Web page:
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Trivias Humorous - Joan Walker - Pardon My Parka

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- Joan Walker wrote three (3) published books during her career.  They were in three different formats.  Pardon My Parka  was a light-hearted, first-person account of personal experiences.
- The other books were Repent at Leisure (Ryerson Press, 1957), a novel which won an award for fiction, and Marriage of a Harlequin (Toronto: McCleland & Stewart, 1962), which was a biography of sorts of the late 18th, early 191th century British playwright and politician Richard Brinsley Sheridan.  This latter book is described by booksellers as “a biographical novel.”

- Joan Walker is often cited in relation to these books as Joan Suter Walker.  Suter (or Sutter) was presumed to be her maiden name.

- In 2004 in a communication to the Canadian War Brides organization, a researcher from the northern Quebec town of Destor sought more information about Joan Walker, providing the following as background (citing "Contemporary authors. First revision -- Detroit, Gale Research Co.[c1967-1979] -- ISSN: 0190-3616" as the source.”  (accessed Jan. 19, 2013)

- According to this source, Walker was “Born in London, England ; went to Canada, 1946, now Canadian citizen; daughter of Jean Etienne and Madeleine (Siebs) Sutter ; married James Rankin Walker, September 20, 1946. Education: Attended schools in Brighton, England, and London, England; École des Beaux Arts, Geneva, Switzerland, student for two years. Politics: Conservative. Religion: Anglican.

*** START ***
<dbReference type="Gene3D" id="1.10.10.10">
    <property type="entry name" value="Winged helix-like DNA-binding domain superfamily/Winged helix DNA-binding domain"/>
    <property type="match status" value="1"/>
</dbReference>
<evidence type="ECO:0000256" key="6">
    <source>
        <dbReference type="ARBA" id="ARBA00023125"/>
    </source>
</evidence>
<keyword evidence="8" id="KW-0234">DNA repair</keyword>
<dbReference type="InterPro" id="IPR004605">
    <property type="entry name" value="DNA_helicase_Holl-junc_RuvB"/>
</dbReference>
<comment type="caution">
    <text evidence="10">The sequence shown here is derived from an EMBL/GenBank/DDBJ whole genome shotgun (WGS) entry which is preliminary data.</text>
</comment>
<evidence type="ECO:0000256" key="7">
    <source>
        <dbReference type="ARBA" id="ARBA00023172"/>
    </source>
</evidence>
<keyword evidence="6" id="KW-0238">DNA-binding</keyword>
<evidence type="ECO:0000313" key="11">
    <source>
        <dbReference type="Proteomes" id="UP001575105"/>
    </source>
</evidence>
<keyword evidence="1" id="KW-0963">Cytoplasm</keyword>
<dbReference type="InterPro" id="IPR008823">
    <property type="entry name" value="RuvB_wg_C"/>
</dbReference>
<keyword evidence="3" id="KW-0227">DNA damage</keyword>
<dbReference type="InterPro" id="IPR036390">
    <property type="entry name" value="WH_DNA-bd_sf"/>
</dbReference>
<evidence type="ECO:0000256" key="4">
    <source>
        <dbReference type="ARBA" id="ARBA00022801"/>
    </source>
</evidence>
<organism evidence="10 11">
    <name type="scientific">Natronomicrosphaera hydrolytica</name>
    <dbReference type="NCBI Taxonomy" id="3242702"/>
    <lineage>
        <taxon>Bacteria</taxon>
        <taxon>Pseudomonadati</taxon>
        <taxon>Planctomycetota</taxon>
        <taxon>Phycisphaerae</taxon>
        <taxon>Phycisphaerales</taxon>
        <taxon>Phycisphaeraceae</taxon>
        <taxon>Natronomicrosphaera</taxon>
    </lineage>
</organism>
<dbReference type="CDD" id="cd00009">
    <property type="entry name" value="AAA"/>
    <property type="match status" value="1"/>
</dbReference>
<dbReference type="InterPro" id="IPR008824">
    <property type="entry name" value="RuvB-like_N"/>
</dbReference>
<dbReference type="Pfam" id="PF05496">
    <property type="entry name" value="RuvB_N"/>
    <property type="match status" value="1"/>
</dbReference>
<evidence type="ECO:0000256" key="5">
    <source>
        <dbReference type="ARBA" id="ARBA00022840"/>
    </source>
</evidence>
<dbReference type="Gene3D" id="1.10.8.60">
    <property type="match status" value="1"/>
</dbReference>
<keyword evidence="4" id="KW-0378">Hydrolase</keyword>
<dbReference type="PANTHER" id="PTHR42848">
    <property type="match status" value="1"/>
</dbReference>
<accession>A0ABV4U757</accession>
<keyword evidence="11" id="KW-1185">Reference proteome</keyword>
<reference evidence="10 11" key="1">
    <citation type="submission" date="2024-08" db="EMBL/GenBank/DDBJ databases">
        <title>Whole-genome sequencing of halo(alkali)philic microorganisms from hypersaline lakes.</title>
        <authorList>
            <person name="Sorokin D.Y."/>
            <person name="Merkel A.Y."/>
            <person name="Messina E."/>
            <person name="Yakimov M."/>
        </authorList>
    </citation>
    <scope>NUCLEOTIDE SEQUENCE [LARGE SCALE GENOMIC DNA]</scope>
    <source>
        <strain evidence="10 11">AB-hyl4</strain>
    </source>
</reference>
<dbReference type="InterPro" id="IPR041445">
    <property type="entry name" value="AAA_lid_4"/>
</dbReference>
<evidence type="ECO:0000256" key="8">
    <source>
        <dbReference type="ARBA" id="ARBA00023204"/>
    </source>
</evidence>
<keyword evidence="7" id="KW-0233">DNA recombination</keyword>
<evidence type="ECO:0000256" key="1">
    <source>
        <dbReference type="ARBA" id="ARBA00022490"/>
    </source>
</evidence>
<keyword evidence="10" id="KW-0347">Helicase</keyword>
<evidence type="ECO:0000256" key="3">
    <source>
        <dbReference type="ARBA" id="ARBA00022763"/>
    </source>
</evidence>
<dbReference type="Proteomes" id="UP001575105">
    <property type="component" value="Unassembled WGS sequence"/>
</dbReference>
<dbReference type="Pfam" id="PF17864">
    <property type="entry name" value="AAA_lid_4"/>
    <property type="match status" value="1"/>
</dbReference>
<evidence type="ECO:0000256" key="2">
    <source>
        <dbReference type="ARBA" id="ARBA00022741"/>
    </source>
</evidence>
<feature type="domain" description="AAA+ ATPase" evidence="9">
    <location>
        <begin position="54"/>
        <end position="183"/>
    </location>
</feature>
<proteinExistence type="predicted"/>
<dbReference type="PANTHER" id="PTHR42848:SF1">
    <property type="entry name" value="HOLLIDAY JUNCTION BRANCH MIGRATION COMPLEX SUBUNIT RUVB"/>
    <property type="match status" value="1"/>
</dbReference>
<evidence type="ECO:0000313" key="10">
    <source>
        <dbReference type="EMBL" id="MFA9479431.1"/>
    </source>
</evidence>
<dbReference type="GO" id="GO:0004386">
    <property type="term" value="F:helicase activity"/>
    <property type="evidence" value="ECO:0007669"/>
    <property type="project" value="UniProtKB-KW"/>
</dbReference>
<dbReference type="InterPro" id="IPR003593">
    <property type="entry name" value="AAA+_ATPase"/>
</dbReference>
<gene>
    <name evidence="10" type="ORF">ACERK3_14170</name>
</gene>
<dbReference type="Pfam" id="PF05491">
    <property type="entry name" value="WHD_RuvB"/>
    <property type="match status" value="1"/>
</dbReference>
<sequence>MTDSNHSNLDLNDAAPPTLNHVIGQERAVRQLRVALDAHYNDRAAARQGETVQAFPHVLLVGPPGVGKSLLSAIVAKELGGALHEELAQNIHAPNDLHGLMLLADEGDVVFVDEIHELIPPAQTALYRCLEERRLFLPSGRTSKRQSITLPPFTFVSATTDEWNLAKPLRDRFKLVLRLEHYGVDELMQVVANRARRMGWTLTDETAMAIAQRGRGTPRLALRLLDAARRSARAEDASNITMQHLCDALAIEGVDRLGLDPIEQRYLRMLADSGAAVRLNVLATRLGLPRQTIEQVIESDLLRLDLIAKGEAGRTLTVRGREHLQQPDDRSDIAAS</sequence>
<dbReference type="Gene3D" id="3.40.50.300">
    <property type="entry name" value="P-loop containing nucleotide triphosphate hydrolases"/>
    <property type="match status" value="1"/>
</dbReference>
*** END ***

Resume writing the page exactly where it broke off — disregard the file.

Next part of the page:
- Career : Harrods Advertising Agency, London, England, fashion artist, two years; Amalgamated Press Ltd., London , England, sub-editor, three years; Newnes-Pearson, London, England, assistant editor, three years; Sunday Pictorial, London, England, feature writer during World War II; free-lance writer in Canada, 1946- . Member: Canadian Women's Press Club, Canadian Authors' Association.”
- This information is consistent with what Joan Walker shared about her life in Pardon my Parka and with remarks she made in a newspaper interview in January 1970 ("Optimism Helps Writers," January 21, 1970, Ottawa Citizen) which she gave by telephone from her then home just outside of Oshawa, Ontario.

- Walker did not consider herself to be a literary writer nor a humor writer although she did admit to always keeping on the “light side of things.”  

- Her later writing took the form of newspaper articles and regular columns in the Globe and Mail newspaper.  Although she wrote book reviews for the paper, often on new humour works, she was not much interested in her own books. 
- In fact, she did not even keep one copy of Pardon My Parka for own and stopped writing books after the publication of Marriage of a Harlequin in 1962.

- Walker considered Stephen Leacock “a genius” and, in her later career, longed for a return to his kind of humor in Canadian literature.